“You have a new hair color every week— I can never recognize you!” was what one of the security guards told me when I was heading to the attendance office on my way to get one of my many tardies resolved (I wouldn’t consider myself a very punctual person, per se) and was sporting a new blue do.
Now, you may be wondering, “how many times has this girl dyed her hair, and what possessed her to try blue?” So, alas, I come with answers and a summary of my self-proclaimed coming-of-age teen story.
I was blonde for the first sixteen years of my life. My fairly toned shades mirrored my unsureness, naiveté and a natural conformity. Everyone wants to be blonde– or so it seems.
An impulsive decision made in seventh hour math my sophomore year. As my mind wrapped around quadratic formulas and algebraic expressions, I was determined to try something different, something bolder. And with this new look, I succeeded.
I needed a reprieve as my life fell into a mindless, soul-sucking cycle of homework, tests, work and a few mental breakdowns in-between. So, I chose pink dye. It was an adequate distraction for a while.
After the pink washed down the drain, I set my sights on a teal shade of blue. Seemingly temporary, this turned out to be permanent. I felt eyes on me as I walked the dim hallways. I was out of place. A piece of advice: always read the label. Twice. (But honestly, even once should’ve been enough– I, truly, just didn’t even check, so this one was kind of on me).
Only shades of red and orange would cancel the mockery of blue that laid atop my head. The color mixed with my cut got my look labeled “soccer mom”, which, after hearing multiple times a day, got old quickly. It was not the first time I didn’t recognize myself in the mirror and definitely not the first time I didn’t like who I was.
After months of awkward transitional hair, I painstakingly found my way back to my natural shade of blonde. This time it felt like a fresh start marked by determination and a newfound self-love.
To others, the constant changing of my hair color seemed a foolish action I attempted from time to time. To me, hair dye was a concrete action to define myself, something I’ve struggled with for as long as I can remember. I didn’t see too many people walking down the hallway with bright blue hair; it felt unique. Grosse Pointe is often referred to as “The Bubble”, so the urge to be different became pressing as I decided that I wouldn’t be happy until I had finally popped it.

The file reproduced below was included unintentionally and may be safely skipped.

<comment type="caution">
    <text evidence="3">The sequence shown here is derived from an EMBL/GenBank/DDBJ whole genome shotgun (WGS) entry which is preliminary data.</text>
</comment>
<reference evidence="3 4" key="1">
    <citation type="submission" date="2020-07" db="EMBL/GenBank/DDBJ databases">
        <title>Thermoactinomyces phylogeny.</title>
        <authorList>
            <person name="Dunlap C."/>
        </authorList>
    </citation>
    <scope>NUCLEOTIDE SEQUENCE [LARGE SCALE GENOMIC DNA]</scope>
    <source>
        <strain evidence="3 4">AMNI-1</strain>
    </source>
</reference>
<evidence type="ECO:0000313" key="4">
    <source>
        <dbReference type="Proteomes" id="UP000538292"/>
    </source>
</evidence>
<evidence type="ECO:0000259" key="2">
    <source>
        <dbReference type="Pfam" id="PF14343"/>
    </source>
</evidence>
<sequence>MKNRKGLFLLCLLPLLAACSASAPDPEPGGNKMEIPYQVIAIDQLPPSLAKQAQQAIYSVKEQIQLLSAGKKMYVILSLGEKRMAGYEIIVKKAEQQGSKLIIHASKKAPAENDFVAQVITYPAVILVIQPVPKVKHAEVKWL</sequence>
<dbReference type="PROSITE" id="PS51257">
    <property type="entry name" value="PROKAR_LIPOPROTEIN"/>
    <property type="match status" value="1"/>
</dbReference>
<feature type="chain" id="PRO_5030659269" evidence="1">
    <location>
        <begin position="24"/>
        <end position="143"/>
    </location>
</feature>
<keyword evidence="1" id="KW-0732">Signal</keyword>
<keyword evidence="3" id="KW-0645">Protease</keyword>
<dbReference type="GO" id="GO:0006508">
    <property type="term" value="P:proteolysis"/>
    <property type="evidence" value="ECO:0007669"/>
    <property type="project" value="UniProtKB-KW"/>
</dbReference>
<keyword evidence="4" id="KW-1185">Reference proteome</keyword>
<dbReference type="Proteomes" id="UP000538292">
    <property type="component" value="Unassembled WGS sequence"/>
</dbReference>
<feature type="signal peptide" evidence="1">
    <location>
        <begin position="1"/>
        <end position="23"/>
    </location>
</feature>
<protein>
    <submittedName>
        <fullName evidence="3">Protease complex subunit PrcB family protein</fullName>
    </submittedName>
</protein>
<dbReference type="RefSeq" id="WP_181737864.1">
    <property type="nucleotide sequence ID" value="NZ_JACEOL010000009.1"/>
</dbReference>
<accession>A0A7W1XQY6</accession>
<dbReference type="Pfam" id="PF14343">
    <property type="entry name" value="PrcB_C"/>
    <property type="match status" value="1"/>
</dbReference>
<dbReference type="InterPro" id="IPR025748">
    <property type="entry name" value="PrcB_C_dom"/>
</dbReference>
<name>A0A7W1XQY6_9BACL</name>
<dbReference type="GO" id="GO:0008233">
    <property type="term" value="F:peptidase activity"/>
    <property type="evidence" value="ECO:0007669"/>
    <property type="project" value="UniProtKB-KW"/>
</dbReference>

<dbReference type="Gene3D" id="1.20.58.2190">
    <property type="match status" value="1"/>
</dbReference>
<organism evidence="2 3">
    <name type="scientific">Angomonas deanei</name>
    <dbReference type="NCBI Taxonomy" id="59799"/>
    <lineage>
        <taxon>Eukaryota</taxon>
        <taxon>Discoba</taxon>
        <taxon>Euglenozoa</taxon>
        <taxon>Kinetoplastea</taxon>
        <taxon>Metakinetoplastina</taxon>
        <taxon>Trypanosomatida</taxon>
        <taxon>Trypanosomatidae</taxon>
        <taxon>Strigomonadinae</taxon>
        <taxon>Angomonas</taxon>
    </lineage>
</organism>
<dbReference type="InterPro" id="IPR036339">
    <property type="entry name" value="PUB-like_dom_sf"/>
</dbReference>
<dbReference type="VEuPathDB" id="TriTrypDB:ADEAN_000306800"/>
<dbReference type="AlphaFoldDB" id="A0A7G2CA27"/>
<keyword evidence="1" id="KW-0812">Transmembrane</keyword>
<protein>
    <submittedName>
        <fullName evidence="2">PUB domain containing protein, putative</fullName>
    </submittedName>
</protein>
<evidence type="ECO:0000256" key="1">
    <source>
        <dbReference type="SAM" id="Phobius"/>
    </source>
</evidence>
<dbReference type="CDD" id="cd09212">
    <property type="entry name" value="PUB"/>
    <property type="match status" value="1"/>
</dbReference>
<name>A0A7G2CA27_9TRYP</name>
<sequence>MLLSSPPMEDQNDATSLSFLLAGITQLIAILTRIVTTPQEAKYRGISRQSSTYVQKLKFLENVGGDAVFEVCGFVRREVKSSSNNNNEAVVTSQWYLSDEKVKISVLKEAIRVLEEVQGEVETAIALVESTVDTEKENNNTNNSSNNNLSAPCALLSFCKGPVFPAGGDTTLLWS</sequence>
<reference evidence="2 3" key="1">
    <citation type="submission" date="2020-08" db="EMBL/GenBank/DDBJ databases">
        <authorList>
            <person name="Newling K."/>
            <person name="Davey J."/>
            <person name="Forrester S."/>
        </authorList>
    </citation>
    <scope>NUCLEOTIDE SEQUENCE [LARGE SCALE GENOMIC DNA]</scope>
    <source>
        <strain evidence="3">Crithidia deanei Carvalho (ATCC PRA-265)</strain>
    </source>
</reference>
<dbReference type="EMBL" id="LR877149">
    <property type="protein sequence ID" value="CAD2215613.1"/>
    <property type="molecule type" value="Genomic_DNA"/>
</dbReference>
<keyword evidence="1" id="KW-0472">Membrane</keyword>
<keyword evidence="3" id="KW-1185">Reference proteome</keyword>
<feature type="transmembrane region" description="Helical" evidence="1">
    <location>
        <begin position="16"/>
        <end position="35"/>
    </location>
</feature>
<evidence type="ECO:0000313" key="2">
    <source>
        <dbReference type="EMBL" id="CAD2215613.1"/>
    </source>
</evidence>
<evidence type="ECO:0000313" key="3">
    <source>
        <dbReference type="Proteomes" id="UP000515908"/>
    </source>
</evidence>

However, with each change in hair color, I strayed further away from my goal. I wasn’t wearing the hair dye; it was wearing me. Each color represented a different version of myself – a rainbow of Annes. My friends noticed, too. They mocked me, saying, “I miss black-haired Anne” or “pink-haired Anne was the best”. Though they were talking about my physical appearance, I knew my mentality morphed with each change too. Each hue allowed me to become a different person, yet none of them ever felt genuinely me.
Though dying my hair began as a way to set myself apart, it quickly had the opposite effect. I began to conform— falling into the stereotype associated with the color of my hair.
Eventually, this began to wear me down, and with each box of dye, I grew increasingly frustrated as my goal of defining myself seemed even more distant than before.
As time went on, I realized that what I was really looking for wasn’t a color-wheel definition of myself, but a better understanding of who I am, what I believe in and how I navigate my way through the world. I began to appreciate that I couldn’t define myself by the attributes associated with a color, and I didn’t need to buy new dye every week, but I could if I wanted to. Instead, it became an option to express myself, rather than a to-do I had to check off.
As I’m writing this, I have an order confirmation sitting in my Gmail inbox for an order I placed containing neon orange hair dye. Last month, I dyed my hair purple, and the months before that I had been constantly dying strands of my hair different colors, starting with neon green and ending with red. By experimenting with these different colors and styles I have realized that though I hated how I let the dye define me, I loved the way it allowed me to express myself. It wasn’t the dye that was the problem, it was what I was trying to say with it;because, perhaps, I wasn’t really trying to say anything at all, other than the fact that I am a girl who really loves to dye her hair.
I am the same girl as when I first dyed my hair black in my best friend’s bathroom to the day I sat in the salon chair for five hours dying my hair back to its original color. I am Anne, the girl who is passionate about journalism and politics, loves to be right, could listen to Taylor Swift on repeat until someone begs me to stop, has a (slightly concerning) fear of mayonnaise and, for the first time in 17 years, didn’t cry when getting a shot. And maybe, that girl doesn’t fall under a specific category; but at the end of the day, I’m just happy to be here (with who knows what colored hair).